An investigation team from the labour ministry found that the Best Placement Agency, the agent that sent 92 students to Malaysia had not violated any rules and acted as per the contract agreements it drew with the students.
After two students lodged a complaint against the agent in November last year to the labour minister and to the Anti-Corruption Commission, the ministry fielded an independent four-member team to monitor how the students were doing and whether there was any breach of contract provisions by either party.
However, officials said the ministry has not closed the case yet and has declined to share the report of the investigation team.
The investigation team focused on eight broad areas of complaint that included visa renewal, guaranteed employment after two years, quality of institute, on-the-job training and internships, and loan interest rate, among others.
The training institute, SG Academy, is graded a five star institute with international certification ISO 9001-2015 in Malaysia and the instructors are experts in the respective fields, a team member claimed.
The examination of the trainees is conducted by external agencies from the government. So far Bhutanese trainees had maintained a good performance.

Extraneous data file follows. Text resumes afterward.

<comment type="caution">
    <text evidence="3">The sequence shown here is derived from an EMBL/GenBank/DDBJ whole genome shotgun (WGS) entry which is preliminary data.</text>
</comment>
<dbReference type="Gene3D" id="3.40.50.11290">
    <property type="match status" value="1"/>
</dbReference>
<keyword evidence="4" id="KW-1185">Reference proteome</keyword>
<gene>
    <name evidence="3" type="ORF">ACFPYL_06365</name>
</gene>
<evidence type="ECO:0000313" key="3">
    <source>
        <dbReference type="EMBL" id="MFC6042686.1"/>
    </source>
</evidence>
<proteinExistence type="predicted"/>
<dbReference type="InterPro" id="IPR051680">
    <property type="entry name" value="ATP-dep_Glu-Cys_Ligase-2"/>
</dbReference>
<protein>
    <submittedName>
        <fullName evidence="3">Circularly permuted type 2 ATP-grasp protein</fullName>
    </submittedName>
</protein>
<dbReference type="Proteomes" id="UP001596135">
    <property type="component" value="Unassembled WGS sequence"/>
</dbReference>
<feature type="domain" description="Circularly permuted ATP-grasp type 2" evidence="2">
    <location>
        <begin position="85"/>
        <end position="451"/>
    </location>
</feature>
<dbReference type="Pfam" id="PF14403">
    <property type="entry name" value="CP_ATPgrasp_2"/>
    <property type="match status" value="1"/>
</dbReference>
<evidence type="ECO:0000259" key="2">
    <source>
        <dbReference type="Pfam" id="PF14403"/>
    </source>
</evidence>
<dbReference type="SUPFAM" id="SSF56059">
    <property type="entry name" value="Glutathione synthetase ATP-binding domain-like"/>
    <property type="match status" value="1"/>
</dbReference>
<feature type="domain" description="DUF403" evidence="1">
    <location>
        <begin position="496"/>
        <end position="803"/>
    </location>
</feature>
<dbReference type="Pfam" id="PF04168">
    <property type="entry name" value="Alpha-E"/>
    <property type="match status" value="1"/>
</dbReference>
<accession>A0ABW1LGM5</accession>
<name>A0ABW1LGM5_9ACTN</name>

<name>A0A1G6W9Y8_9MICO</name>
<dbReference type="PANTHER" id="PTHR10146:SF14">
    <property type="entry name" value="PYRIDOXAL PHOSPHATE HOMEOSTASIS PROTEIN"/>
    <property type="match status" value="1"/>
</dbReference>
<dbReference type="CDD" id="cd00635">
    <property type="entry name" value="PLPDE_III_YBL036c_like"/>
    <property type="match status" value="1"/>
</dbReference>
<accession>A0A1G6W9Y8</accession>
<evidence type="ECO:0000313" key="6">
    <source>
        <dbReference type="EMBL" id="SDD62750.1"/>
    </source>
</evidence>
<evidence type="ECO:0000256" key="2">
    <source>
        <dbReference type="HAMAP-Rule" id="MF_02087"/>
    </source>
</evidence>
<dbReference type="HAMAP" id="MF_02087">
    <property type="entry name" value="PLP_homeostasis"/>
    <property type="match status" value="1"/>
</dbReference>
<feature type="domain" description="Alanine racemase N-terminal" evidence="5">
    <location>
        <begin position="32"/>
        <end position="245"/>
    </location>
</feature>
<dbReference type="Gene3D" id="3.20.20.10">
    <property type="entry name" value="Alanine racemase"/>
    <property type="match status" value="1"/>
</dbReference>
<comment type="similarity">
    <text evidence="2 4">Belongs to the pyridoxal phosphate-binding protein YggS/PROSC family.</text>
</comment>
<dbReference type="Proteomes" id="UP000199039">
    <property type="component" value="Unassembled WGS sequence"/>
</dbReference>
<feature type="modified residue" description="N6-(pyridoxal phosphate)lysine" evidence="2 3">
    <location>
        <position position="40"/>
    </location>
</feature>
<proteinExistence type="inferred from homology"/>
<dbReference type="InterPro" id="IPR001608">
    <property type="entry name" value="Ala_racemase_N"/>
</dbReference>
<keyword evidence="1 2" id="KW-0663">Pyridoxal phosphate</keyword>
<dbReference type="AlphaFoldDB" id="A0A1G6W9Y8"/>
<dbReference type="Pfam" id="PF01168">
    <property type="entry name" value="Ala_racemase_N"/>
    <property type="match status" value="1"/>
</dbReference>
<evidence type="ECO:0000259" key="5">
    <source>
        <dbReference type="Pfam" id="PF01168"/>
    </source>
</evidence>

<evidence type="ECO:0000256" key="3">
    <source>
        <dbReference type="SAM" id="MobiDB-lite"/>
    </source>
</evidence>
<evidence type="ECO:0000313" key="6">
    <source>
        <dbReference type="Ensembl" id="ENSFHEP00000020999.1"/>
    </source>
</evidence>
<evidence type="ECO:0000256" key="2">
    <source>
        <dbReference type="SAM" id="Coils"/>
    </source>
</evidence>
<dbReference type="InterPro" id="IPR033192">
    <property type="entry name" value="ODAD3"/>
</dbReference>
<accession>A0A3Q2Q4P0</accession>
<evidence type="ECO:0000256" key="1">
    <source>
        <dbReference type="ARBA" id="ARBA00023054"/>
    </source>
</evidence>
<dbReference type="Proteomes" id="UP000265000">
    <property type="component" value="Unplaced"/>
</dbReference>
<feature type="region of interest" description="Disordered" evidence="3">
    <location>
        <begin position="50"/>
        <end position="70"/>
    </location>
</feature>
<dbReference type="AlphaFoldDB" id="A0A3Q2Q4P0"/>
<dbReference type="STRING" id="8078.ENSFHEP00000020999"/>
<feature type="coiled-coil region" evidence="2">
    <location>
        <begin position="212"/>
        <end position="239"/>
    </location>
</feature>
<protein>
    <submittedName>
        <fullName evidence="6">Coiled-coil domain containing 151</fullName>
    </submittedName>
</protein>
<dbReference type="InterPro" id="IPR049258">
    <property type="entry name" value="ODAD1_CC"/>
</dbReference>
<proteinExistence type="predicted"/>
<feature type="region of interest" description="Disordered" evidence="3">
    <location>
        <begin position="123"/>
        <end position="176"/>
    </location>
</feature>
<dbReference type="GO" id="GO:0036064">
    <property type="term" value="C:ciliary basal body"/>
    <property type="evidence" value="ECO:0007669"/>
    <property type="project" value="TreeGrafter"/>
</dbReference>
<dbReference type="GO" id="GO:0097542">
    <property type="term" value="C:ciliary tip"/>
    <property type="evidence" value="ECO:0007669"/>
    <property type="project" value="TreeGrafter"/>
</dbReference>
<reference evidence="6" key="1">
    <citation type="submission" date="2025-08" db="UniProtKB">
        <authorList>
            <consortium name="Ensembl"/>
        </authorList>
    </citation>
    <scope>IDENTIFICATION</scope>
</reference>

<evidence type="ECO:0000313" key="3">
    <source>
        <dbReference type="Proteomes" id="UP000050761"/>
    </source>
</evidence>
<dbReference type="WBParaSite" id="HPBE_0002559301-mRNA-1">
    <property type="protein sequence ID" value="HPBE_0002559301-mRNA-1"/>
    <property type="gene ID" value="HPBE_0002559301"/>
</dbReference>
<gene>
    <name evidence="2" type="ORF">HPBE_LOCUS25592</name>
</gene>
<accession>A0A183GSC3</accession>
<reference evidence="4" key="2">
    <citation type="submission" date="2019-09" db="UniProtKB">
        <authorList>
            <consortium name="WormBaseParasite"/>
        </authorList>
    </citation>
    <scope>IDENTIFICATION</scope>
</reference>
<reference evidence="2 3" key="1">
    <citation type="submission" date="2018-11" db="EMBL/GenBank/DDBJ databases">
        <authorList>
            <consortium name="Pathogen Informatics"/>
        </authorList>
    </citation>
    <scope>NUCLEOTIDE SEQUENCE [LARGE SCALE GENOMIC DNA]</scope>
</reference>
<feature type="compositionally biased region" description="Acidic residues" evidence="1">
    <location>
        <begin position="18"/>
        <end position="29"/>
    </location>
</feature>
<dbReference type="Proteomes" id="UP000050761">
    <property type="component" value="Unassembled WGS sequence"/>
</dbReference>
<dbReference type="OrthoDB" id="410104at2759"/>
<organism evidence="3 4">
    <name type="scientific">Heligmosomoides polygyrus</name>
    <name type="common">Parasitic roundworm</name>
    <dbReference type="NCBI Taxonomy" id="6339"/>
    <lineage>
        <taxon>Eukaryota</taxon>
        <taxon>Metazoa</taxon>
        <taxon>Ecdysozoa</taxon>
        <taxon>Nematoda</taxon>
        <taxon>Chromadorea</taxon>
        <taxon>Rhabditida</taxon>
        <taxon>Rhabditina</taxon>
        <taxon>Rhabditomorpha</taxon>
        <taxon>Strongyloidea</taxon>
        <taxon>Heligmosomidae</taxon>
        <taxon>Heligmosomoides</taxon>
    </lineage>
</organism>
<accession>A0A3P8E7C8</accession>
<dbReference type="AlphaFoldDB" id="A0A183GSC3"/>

The students had alleged the Best Placement Agency of manipulating loan interest rates.
The collateral-free education loan the students availed of from the bank was through an arrangement and a memorandum of understanding between the agent and the bank, and with the labour ministry as the secondary guarantor. Students were eligible for Nu 490,000 loan amount.
The MoU was signed on February 2016 with a loan interest fixed at 12.13 percent. In August 2016, the bank introduced the floating interest rates, which brought the interest rates for such loans to about nine percent.
The official said that the clients who took such loans before the introduction of the floating rates have the option to switch to the new interest rates. “Some are already doing it,” a team member said. “As of March this year, four repaid their loans.”
The team also verified the claim of a student that she was on tourist visa.
As per Malaysian rules, after the visa of the student is approved, the person is issued a visa approval letter. On arrival in the country, the student gets tourist visa, which is valid for 30 days, during which the student has to submit the passport to the institute to process for student visa sticker. The institute issues a passport holding letter indicating the individual is a student of the institute.
The students, the official said, were unhappy with their earning from the on-the-job training that the institute offered because there were avenues they could earn more.
The training institute, following requests from the students, issued internship letters to the students and allowed them to intern at the place of their choice. This move was to help them earn better.